The Aggression Negotiations at the ICC Review Conference

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We are now in Day 7 of the Review Conference for the International Criminal Court in Kampala, with yesterday evening being a very active period in the negotiations as evidenced by the release this morning of a revised Conference Room Paper on the Crime of Aggression (CRP Rev. 2) and a proposal by Canada to complement that already made by Argentina, Brazil and Switzerland (the ABS proposal). As predicted, much of Days 5 and 6 of the Review Conference were concerned with the setting out of initial positions on the crime of aggression, with only an hour being spent on the discussion of other amendments during Day 5. A slightly revised version of the proposed amendments to article 8 were adopted with ease on Friday, at least at the working group level, subject to the discussion concerning the correct amendment procedure, but division remains as to whether or not to delete article 124 from the Statute, with the coordinators of the Working Group on Other Amendments suggesting that further informal discussions are needed before action is taken. Several questions of treaty law have also attracted interest, with the Japanese delegation reminding delegates that the Review Conference is concerned with the negotiation of amendments to an existing treaty that has its own specific requirements and not the negotiation of policy issues upon a blank canvas. The role of non-states-parties and their potential influence on the future interpretation of these amendments, if adopted, also continues to be of interest.

The meaning of consensus

Clearly, the most popular word during the opening round of the aggression discussions on Friday was “consensus” with many delegations using this opportunity to express the view that an amendment on aggression would have to be adopted by consensus, thus telegraphing to the room that they wish to avoid a vote. For those unfamiliar with international negotiations, it is important to remember that consensus does not mean that all delegations are in agreement with a text. Consensus simply means that there is no need for a vote. When a text is adopted by consensus, some states may be in agreement with a text’s content and wording, while others may not like the text, but their areas of dissatisfaction do not cross the bottom lines in their instructions from capital and thus no need to force a vote.

Several non-party states, notwithstanding their non-voting “observer” status at these negotiations, have also spoken in favour of adoption by consensus, albeit with the implication that there should be consensus within the room and not just consensus among the states parties. For some, the practice of permitting non-party states to take part in the aggression discussions over the years supports the inclusion of non-states-parties in determining the final consensus, with Russia expressly stating that it would undermine the Court, given the importance of the crime of aggression, if there was not a consensus among participants and observers at the conclusion of this Review Conference. The United States has similarly argued that proceeding by consensus is an established “decision-making principle” (Statement by Harold Hongju Koh, Legal Adviser, US Department of State, 4 June 2010).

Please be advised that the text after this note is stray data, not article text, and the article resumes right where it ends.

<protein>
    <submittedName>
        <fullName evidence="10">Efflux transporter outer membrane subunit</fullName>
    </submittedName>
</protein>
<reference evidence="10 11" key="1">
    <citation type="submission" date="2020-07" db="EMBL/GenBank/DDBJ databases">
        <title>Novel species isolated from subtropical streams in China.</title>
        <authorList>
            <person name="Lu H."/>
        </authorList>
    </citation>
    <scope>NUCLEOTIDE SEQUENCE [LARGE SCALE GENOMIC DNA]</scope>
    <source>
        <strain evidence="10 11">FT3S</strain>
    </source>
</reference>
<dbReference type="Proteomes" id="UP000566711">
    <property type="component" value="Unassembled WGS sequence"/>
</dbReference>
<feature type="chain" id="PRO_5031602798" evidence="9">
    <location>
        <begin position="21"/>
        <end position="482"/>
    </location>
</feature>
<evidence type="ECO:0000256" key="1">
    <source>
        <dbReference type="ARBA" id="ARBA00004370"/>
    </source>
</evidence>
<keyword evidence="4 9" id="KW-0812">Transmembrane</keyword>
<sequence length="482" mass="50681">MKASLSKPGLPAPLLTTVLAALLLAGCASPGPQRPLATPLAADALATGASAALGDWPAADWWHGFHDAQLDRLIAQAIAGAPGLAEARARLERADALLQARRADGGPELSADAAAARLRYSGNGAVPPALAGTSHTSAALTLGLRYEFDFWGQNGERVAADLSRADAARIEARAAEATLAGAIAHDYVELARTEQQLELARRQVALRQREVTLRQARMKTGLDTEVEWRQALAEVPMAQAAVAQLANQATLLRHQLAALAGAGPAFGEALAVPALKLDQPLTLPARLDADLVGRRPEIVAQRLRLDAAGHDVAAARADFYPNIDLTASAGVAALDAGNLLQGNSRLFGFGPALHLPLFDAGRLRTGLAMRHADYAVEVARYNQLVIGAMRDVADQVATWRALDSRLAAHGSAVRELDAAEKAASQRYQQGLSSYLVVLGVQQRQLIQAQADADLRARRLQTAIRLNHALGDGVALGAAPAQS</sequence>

Definition of the crime of aggression

As readers will be aware, article 5(2) of the Rome Statute indicates that the states parties need to both define the crime of aggression and set out the conditions under which the Court shall exercise jurisdiction with respect to this crime. While divergent views remain on the conditions for the exercise of jurisdiction, there appears to be a consensus, at least among states parties, on the definition of the crime of aggression. This consensus was reached in the meetings leading up to the Review Conference and is reflected by the absence of square brackets in the relevant paragraphs in the conference room paper (CRP) on the crime of aggression. The definitional aspect is found in paragraphs 1 and 2 of the proposed Article 8bis, with the wording of paragraph 2 having been borrowed from the 1974 UN General Assembly resolution on the definition of aggression, GA Res. 3314 (XXIX). Several observer states, being non-states-parties to the Rome Statute, have expressed concern with the definition, but states parties are reluctant to re-open this debate, with the current text being the product of extensive work over many years that has found acceptance among all states parties.

The use of understandings

While expressing concern with the threshold requirements and the vagaries of the word “manifest”, the United States has moved towards accepting that the conference is unlikely to re-open the definition debate and instead has pushed for the adoption of certain understandings to address its concerns. The use of understandings to be adopted by the conference is a technique also reflected in the conference room paper on the crime of aggression, versions 1 and 2, drafted by the Chair of the Working Group on the Crime of Aggression, HRH Prince Zeid of Jordan. A connection can be drawn between these understandings and article 31 of the Vienna Convention on the Law of Treaties, and more specifically the use of any subsequent agreement between the parties regarding the interpretation of a treaty or the application of its provisions, with a non-state-party encouraging such agreements.

Conditions for the exercise of jurisdiction